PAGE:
For any maintenance task, including AD required actions, the date of release is the date when the Certificate of Release to Service (CRS) is signed by duly authorised certifying staff. Only certifying staff is competent to make the final airworthiness determination and therefore the CRS reference date does not necessarily coincide with the date when the individual maintenance task was actually performed and signed off by maintenance staff.
In the EASA system, the owner/CAMO is not required to keep the (so called) dirty finger prints, i.e. the exact time of the performance of the maintenance (e.g. AD action) work card. However, the owner/CAMO must consider the specific cases of tasks with repetitive action having a calendar limit, where a significant lag could occur between the date of task performance and the date of the CRS (which “legally speaking” determines the effective date of accomplishment). In such cases, the owner/CAMO must coordinate with the maintenance organisation the issuance of a release specifically and without undue delay to cover the particular task that is subject to a calendar limit when it has been applied, to avoid any distortion regarding limits associated with such repetitive actions or, as an alternative, record the date of AD accomplishment in the CRS.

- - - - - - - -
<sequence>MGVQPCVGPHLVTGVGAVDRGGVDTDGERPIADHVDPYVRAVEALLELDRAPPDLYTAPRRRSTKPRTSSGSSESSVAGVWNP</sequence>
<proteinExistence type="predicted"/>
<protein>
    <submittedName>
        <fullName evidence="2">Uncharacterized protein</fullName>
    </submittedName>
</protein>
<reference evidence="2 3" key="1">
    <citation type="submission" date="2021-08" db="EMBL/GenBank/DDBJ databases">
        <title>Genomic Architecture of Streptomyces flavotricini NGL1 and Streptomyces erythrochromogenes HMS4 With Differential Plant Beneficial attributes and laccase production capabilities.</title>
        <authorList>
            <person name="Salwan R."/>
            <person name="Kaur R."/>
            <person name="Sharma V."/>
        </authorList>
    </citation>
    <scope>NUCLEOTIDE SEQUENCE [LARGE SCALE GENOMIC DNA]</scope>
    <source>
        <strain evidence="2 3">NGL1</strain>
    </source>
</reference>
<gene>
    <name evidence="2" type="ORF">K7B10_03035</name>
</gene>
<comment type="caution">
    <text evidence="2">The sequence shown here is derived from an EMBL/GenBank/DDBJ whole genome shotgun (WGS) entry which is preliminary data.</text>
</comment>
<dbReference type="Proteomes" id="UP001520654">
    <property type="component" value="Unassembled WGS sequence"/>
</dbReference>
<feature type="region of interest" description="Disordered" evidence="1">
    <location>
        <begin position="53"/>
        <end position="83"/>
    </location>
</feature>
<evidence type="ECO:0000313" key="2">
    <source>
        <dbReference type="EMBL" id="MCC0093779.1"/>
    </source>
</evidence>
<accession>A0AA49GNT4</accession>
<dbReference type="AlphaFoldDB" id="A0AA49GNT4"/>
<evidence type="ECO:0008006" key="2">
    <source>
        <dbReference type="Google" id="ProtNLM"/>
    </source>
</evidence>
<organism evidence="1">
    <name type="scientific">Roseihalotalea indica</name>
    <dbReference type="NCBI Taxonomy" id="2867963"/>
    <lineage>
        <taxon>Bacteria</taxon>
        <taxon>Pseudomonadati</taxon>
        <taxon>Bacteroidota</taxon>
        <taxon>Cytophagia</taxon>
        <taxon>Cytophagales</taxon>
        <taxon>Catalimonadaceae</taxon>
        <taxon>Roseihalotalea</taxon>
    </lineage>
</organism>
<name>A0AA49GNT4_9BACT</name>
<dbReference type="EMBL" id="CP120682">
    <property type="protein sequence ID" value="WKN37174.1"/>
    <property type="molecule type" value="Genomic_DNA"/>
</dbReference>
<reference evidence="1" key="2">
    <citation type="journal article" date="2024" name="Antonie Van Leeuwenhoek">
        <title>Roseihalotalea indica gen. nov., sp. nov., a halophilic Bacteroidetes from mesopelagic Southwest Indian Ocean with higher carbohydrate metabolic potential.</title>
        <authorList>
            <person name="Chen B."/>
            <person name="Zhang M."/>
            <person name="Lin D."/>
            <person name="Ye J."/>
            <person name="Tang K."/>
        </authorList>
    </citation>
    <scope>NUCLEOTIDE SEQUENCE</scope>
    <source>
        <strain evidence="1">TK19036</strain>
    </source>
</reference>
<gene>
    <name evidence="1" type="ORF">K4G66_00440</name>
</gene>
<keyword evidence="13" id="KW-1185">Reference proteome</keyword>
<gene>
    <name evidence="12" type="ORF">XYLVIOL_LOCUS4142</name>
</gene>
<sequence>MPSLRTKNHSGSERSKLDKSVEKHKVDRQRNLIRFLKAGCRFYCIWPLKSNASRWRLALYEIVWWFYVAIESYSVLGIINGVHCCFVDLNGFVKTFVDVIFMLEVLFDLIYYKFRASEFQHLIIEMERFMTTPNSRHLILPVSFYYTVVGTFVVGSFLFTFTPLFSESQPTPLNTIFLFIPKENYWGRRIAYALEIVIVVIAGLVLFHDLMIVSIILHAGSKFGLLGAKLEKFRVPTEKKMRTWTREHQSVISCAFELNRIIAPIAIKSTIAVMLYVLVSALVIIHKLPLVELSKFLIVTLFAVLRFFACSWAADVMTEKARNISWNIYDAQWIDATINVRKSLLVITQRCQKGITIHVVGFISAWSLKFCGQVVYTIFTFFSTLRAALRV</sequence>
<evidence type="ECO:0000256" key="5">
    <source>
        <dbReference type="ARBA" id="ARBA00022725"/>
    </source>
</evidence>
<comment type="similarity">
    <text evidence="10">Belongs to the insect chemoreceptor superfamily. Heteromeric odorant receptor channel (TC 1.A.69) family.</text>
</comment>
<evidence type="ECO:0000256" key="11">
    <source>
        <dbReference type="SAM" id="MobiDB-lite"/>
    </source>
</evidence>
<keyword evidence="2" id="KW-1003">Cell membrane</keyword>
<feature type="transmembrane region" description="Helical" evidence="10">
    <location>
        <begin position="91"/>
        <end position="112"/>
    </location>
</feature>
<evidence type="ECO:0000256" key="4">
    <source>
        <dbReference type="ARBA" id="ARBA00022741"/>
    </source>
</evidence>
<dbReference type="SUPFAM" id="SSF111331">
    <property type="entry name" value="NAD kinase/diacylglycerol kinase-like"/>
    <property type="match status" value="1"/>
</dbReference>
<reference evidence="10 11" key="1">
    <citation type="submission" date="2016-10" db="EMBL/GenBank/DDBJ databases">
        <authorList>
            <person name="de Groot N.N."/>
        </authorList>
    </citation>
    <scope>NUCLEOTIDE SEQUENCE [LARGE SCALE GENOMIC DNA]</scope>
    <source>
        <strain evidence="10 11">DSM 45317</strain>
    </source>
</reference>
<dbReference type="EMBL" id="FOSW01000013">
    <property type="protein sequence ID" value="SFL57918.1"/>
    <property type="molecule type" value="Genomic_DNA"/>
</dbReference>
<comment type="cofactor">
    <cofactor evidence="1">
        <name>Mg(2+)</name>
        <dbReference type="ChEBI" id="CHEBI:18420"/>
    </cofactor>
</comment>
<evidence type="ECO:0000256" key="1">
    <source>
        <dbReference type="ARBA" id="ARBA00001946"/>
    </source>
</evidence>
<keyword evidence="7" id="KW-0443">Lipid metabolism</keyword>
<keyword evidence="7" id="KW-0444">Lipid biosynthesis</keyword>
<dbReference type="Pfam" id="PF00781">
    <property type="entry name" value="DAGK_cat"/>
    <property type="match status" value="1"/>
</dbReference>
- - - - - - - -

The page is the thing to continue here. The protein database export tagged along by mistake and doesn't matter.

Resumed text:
In determining if a lag between the date of task performance and the date of the CRS is “significant”, engineering judgment and common sense must be used. The following questions should be considered:
- how long is the time lag between the ‘due date' (calendar time limit required for the next AD action) and the actual date of (planned) accomplishment? For example, 2 days are significant for a monthly interval task, and obviously insignificant for a 5-year interval task);
- what is the technical content (e.g., inspection for corrosion) of the AD task?; where (e.g., inside hangar, or outside, salty or otherwise erosive/corrosive environment) will the aircraft be parked after AD action completion?;
- other factors may also be considered, affecting that single aircraft and/or operator etc.
It is also to be noted that AD compliance verification (enforcement) is not an EASA responsibility, but that of the National Aviation Authority of the State of Registry of the aircraft, and it is always recommended, if in doubt, to seek their advice.